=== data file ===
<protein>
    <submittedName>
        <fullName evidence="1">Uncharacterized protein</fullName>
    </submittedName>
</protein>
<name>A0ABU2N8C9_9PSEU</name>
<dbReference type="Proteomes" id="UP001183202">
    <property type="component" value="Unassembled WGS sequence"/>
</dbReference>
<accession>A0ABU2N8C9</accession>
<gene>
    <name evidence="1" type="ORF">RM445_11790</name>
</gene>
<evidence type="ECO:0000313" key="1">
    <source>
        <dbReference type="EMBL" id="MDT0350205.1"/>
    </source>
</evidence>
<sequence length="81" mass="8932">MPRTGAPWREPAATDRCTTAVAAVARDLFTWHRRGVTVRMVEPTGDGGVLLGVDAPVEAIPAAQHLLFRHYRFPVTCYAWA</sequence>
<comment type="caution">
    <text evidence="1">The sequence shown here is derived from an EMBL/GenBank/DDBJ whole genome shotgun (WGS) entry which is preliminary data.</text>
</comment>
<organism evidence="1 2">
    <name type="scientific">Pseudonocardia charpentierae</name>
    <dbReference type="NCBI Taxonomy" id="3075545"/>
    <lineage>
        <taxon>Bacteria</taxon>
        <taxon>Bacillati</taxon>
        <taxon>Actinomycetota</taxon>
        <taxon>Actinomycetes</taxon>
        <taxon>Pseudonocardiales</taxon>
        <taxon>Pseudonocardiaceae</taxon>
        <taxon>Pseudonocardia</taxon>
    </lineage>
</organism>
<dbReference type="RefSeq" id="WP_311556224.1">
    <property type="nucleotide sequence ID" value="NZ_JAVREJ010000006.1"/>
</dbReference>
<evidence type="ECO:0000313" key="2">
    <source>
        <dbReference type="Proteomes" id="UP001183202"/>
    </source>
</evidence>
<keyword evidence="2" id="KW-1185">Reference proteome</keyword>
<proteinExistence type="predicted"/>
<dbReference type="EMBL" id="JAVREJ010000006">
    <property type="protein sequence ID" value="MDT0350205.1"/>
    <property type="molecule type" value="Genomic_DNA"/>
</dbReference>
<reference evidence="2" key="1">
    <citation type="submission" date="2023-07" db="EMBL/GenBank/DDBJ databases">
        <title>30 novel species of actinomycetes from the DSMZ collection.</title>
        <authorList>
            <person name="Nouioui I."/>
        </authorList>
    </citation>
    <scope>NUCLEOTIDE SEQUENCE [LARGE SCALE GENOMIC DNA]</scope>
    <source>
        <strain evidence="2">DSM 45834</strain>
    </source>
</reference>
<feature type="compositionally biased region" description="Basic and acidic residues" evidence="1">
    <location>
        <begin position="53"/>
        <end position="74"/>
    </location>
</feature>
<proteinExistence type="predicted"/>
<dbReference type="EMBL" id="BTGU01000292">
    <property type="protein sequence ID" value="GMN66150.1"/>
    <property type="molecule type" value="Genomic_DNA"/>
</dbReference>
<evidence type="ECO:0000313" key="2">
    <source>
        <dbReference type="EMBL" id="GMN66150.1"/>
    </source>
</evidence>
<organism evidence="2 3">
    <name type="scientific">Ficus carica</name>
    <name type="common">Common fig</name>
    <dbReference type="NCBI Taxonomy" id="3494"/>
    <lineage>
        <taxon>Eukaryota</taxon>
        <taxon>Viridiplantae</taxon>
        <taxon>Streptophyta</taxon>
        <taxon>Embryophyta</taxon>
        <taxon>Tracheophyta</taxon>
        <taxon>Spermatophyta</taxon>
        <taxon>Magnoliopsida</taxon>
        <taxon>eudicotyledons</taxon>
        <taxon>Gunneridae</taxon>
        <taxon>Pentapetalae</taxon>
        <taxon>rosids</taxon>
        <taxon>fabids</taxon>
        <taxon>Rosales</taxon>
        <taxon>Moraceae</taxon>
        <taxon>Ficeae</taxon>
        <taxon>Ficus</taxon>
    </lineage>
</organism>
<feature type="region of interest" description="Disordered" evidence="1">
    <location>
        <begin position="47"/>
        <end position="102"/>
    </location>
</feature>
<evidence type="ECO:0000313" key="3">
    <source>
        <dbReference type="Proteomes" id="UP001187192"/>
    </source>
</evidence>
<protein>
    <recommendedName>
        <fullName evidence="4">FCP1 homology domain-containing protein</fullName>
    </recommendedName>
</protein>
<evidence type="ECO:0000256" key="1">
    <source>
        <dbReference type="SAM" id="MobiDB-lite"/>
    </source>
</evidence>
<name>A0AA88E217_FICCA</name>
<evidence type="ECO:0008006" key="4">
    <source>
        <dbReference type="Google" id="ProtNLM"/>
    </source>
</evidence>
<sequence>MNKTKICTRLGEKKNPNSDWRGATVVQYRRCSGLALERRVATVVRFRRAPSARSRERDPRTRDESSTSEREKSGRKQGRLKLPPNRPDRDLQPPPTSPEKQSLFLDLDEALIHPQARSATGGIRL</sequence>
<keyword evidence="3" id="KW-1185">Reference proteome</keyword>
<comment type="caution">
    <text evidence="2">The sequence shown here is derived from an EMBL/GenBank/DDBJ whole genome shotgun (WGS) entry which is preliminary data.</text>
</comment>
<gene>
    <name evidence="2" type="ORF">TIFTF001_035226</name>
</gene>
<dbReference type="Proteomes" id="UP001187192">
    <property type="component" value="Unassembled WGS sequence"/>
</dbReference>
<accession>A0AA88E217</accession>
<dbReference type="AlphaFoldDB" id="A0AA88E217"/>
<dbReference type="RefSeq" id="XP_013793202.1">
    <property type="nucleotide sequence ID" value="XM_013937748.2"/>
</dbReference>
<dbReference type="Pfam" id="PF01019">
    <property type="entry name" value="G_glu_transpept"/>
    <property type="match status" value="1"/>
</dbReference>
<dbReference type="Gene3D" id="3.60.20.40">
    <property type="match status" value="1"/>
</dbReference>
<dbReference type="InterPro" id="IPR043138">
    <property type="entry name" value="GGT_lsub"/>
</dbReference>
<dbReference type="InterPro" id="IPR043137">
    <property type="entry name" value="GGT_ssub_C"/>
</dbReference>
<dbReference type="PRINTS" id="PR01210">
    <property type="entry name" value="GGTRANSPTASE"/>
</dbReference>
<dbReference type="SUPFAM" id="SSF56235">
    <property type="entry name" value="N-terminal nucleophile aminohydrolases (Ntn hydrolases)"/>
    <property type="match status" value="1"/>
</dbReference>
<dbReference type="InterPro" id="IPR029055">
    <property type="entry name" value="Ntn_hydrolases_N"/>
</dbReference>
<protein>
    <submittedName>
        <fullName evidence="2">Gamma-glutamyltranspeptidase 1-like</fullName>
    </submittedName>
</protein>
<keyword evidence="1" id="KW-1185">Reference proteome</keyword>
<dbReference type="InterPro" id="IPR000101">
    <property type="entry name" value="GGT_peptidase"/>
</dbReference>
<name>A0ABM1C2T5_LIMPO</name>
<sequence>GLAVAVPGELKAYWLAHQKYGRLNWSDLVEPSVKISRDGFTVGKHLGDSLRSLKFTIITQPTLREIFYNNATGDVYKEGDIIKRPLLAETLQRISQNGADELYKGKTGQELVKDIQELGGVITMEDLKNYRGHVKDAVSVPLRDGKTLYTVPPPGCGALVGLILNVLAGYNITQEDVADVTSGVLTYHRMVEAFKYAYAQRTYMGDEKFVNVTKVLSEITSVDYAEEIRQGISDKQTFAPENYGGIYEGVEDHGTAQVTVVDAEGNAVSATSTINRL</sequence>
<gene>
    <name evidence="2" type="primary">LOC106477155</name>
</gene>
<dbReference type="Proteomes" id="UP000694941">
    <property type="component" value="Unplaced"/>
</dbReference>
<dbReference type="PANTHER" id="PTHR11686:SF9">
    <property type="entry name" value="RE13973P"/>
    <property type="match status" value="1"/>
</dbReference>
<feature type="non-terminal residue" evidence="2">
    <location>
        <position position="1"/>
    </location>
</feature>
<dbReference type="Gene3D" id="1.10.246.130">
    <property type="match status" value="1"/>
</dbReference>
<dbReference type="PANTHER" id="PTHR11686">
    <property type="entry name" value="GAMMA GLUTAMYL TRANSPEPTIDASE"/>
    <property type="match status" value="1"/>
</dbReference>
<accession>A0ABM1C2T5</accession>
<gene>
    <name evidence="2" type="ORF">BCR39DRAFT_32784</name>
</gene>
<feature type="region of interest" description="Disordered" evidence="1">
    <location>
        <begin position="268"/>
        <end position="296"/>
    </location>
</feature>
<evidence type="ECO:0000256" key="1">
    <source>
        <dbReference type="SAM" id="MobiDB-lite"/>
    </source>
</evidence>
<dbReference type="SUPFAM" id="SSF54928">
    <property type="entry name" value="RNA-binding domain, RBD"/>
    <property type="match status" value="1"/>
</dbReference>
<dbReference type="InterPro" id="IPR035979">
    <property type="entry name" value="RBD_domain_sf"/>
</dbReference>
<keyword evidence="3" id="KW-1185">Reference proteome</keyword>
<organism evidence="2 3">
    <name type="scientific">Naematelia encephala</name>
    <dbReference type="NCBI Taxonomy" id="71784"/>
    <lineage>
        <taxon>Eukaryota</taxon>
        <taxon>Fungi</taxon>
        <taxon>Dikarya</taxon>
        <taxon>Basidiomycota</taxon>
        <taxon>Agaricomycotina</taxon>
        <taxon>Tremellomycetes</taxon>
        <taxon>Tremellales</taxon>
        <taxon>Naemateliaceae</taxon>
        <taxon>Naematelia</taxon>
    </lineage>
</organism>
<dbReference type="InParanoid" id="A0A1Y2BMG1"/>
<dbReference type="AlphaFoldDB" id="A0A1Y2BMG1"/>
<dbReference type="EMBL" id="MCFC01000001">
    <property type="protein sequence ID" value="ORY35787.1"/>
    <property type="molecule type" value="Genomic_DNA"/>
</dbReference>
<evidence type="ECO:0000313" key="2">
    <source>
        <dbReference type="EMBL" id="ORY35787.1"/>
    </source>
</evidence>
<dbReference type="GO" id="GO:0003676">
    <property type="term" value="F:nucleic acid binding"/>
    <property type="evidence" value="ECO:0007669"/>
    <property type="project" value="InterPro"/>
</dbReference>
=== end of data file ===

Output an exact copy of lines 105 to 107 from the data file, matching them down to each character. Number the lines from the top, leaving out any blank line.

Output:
    </location>
</feature>
<evidence type="ECO:0000313" key="3">